“Cowboys aren’t made to be tractor drivers.”
That’s personal view, obviously contradicted by many ranchers baling hay this week.
A good number are quite professional and really enjoy the job essential to feeding cattle and horses.
While sometimes called into the task, it’s certainly not a likeable forte, hazardous to driver, vehicle, anybody, and anything around.
Called into recent action, the only way to get weeds and raggedy roadside grass cut was do it to it.
Aboard the “new-half-century-ago” John Deere 1020 with tightwad rotary mower knocked down the ample moisture-thrusted growth.
Monotony of chore-at-hand brought reflections of the Allis WD that Dad bought for the little farm 55 years ago. It was hard to steer, nearly-impossible to start, and beginning of low-appeal for tractor driving.
Mechanically-inclined Dad couldn’t get along with the orange verge-of-junk contraption either. Don’t recall what happened to it, but a nine-year-older 1939 John Deere B was replacement.
Nothing anything easy about driving the “B” either, but with frontend loader it was even tougher job. Then put the eight-foot drag disk on behind, hardly enough muscle for teenager to get turned around.
Yet, the rusting green machine stayed around dozen-years-plus seldom called into use.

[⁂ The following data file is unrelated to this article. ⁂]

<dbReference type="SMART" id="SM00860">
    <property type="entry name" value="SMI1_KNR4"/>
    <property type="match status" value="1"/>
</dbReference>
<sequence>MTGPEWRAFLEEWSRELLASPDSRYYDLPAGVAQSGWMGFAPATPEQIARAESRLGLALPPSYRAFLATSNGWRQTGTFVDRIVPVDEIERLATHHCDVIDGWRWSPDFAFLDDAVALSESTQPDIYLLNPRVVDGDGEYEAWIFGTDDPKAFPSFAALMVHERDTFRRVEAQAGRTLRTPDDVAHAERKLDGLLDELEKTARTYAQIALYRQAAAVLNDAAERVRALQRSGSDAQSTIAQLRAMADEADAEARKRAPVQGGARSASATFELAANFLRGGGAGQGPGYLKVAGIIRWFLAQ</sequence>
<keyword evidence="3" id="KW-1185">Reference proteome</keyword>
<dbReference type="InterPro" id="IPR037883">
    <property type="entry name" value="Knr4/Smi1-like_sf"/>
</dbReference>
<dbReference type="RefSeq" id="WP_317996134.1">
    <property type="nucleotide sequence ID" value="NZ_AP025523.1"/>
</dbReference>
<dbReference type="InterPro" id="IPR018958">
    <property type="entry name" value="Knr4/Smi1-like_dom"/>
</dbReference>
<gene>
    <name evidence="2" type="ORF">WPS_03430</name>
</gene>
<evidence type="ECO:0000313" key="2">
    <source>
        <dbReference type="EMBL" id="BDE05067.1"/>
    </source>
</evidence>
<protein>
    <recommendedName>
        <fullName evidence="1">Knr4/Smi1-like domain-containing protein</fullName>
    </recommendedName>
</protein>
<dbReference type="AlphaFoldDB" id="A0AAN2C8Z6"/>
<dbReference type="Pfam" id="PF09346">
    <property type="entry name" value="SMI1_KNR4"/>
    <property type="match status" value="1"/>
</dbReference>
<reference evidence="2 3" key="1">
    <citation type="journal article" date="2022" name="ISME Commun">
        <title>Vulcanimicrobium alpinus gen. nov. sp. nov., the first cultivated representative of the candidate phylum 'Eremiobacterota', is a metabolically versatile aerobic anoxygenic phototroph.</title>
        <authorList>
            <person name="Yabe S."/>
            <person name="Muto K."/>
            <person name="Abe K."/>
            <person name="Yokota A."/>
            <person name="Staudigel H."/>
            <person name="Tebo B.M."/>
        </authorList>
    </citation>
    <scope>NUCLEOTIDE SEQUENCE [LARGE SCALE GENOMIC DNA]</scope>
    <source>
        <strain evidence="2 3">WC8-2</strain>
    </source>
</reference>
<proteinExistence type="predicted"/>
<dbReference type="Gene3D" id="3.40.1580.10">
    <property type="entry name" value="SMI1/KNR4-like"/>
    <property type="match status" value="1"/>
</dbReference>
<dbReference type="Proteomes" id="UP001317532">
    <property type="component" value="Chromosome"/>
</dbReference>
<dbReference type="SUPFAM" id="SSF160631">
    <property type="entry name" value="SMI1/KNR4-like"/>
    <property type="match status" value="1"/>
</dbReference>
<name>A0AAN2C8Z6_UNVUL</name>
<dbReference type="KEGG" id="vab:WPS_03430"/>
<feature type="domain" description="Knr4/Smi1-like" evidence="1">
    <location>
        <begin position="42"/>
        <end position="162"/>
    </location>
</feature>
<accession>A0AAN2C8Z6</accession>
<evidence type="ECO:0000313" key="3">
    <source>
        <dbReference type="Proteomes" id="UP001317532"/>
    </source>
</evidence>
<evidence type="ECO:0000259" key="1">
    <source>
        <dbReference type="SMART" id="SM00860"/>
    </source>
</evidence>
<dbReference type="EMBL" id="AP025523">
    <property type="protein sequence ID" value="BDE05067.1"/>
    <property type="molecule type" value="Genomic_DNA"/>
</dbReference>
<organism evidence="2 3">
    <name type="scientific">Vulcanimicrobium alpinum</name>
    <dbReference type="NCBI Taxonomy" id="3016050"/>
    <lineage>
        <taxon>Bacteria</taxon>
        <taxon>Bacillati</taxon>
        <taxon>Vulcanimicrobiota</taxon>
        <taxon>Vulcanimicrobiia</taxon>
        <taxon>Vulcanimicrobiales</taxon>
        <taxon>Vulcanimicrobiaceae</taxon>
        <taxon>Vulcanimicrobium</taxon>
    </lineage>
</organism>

Dad’s decision to get the new “1020” even brought tiny heart-flitter to teenage-want-a-be cowboy.
No comparisons to predecessors with first-turn of key start, power steering, power-take-off and three-point-hookup. With sickle mower, rake and twine baler, hay operations began.
Several major overhauls, new seats, exhaust replacement, faded paint, model script barely visible; the “1020” is still called into limited use.
Interestingly, the Allis WD driven by the wife as a teenager baling thousands of hay bales is in the barn, too. It’s completely restored semblance of the day her dad drove it off the dealer lot.
More than a decade ago, another big green JD was acquired in the name of feeding round bales and swathing hay. Never been behind the wheel, but fortunately family farmers know how and like to operate.
In recent months, another big red acquisition, far from new, but fancy doo cab, loader and all. Don’t intend to drive it either.
Accumulation up to four now, passerby might think farmers rather than cowboy, ugh.
Reminded of Titus 3:14: “We must meet necessary demands whatever the occasion may require, so that they will not be unproductive.”